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Amid Flames and Fuel, Artist Wields a Pencil

October 12, 2003|Andrew Kramer | Associated Press Writer

SISTERS, Ore. — Author and illustrator Taylor Morrison is far from the world of children tucked in bed, libraries on a rainy day or classrooms of tots sitting in tiny chairs -- the places where his books are often read.

This afternoon, he's high in the Cascade Range, on a dirt road choked with dust and smoke, sketching wild-land firefighters at work. With a few deft twists of the wrist, unshaven men with soot-streaked faces, bulldozer drivers and daredevil air tanker pilots take shape in Morrison's sketchbook. It's a world of sharp tools, heavy equipment and flying embers.

Morrison witnessed it this summer while researching a book explaining techniques of wild-land firefighting for 8- to 10-year-olds. Wildfires have become such a common occurrence that a book is needed to explain how they are fought, he said.

Morrison works by sketching from real-life scenes. He jots down a face in seconds, and a scene with figures, trees, mountains and flames in minutes.

He travels in U.S. Forest Service SUVs with fire officials. On a trip to a 90,000-acre fire outside Sisters in central Oregon, the smoke became so thick that he couldn't see a dozen yards away. "I did a quick sketch in pencil," said Morrison, who wore a fire-retardant suit and hard hat. "A few minutes later, I couldn't see my sketchpad in front of my face. And I smelled like a charcoal briquette."

His flickering-fast drawing style comes in handy on the fire lines, where he is hustled along by jittery fire officials -- and by approaching fire.

Morrison draws with pencil, pen and colored pencil on the fire lines; in the evenings in his motel room, he lays down color studies in orange, red, white and gray in diminutive paintings of flame.

Later, in his farmhouse studio in the Willamette Valley west of Portland, he studies the sketches to compose paintings for each double page of the book.

Morrison, 31, said he was thrilled by the challenge of capturing the color of the flames and the backdrop of ice-covered mountains and sylvan green shades of the pine forest.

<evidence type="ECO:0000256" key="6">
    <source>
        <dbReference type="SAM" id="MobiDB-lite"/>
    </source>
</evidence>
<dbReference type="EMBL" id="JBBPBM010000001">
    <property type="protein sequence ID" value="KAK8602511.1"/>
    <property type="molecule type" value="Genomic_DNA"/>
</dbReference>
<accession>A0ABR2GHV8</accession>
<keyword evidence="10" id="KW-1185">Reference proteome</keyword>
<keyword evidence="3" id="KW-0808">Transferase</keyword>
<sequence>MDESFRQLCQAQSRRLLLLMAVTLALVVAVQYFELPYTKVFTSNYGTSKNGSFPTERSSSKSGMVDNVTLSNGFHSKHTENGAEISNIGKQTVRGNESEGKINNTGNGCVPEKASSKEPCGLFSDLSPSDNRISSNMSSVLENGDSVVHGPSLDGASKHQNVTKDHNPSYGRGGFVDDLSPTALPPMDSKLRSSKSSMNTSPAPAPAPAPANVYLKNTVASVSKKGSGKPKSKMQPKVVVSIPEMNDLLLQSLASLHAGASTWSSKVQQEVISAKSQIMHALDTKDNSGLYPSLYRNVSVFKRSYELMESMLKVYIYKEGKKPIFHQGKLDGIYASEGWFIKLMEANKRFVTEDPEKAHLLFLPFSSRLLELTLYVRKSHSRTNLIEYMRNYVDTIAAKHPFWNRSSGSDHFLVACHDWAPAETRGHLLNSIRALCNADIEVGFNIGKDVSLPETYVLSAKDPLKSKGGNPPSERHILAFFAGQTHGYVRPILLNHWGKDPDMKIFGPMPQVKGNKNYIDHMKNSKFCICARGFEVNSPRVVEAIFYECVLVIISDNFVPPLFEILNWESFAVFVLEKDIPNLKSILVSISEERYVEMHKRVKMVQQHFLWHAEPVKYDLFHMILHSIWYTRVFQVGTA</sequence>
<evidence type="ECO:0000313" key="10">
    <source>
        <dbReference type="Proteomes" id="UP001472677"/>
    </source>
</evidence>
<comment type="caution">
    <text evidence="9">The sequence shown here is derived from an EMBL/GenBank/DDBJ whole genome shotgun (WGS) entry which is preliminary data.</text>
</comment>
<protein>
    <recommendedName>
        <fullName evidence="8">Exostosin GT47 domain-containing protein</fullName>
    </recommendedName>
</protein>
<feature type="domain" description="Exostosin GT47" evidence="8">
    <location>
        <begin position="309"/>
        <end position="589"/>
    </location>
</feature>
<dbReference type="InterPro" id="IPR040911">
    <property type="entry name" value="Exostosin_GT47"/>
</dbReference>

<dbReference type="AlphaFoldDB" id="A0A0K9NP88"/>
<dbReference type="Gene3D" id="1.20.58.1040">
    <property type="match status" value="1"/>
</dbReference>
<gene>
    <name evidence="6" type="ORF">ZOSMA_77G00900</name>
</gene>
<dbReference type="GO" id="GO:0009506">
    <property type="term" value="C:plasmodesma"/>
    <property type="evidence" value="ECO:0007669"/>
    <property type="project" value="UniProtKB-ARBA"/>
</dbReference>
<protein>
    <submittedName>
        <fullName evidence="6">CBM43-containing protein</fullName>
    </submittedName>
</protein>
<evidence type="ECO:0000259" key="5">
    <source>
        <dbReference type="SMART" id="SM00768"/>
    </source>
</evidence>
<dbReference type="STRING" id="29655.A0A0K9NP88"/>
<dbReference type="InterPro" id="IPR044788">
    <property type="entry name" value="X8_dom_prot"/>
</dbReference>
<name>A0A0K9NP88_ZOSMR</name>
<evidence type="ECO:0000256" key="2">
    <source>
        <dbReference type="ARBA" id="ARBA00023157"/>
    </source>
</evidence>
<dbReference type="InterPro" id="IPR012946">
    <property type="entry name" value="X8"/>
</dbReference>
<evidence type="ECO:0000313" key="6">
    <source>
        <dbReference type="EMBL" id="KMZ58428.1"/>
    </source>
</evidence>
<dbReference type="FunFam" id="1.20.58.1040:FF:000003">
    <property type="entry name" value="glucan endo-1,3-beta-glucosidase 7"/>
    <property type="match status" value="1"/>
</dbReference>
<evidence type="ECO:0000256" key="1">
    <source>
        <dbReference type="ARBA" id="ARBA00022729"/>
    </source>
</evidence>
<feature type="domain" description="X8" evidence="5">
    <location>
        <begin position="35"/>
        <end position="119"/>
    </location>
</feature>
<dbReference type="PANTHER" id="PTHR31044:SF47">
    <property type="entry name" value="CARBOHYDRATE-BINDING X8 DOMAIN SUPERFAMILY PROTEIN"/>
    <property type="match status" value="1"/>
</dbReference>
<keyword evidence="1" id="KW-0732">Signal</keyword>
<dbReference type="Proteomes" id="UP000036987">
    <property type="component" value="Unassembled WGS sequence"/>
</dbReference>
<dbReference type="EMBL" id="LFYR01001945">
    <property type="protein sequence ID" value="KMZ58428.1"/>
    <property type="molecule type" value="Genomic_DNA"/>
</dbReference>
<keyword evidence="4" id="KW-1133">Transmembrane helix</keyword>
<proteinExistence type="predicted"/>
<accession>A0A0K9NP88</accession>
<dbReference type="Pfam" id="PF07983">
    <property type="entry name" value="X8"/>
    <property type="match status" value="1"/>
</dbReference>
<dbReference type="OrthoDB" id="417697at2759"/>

"I've never seen colors like this. I mean, I've seen fire, but never 40,000 acres burning. It's just mind-blowing," he said.

The firefighters in yellow shirts, with their support of aerial bombers, clattering helicopters and odd vehicles such as a "skidgeon" -- a cross between a bulldozer and a fire engine used only for wild-land fires -- also captured his imagination. He hopes to capture all of it for children in his book, which will be published in about two years.

His previous six books, published by established houses such as Houghton Mifflin, are in libraries around the country.

Morrison turned up at the Fawn Peak fire in Washington in July, where U.S. Forest Service information officer Chris Papen greeted his idea enthusiastically.

Papen believed that the book would serve the usual purpose of advocating fire prevention. But he hopes that it would teach about the natural role of wildfire.

One advantage of working on the scene is immediate feedback from those who live and breathe the smoky world of wildfire.

"I know I'm doing a good job drawing their equipment when the firefighters themselves like the pictures," he said.

Morrison said he's so excited about his project that he hardly considers the risk -- but he takes note when he sees his subjects in risky situations. "I interviewed a guy named Lucky who flies an aerial tanker," he said. "I guess you have to have that name if you fly into forest fires."

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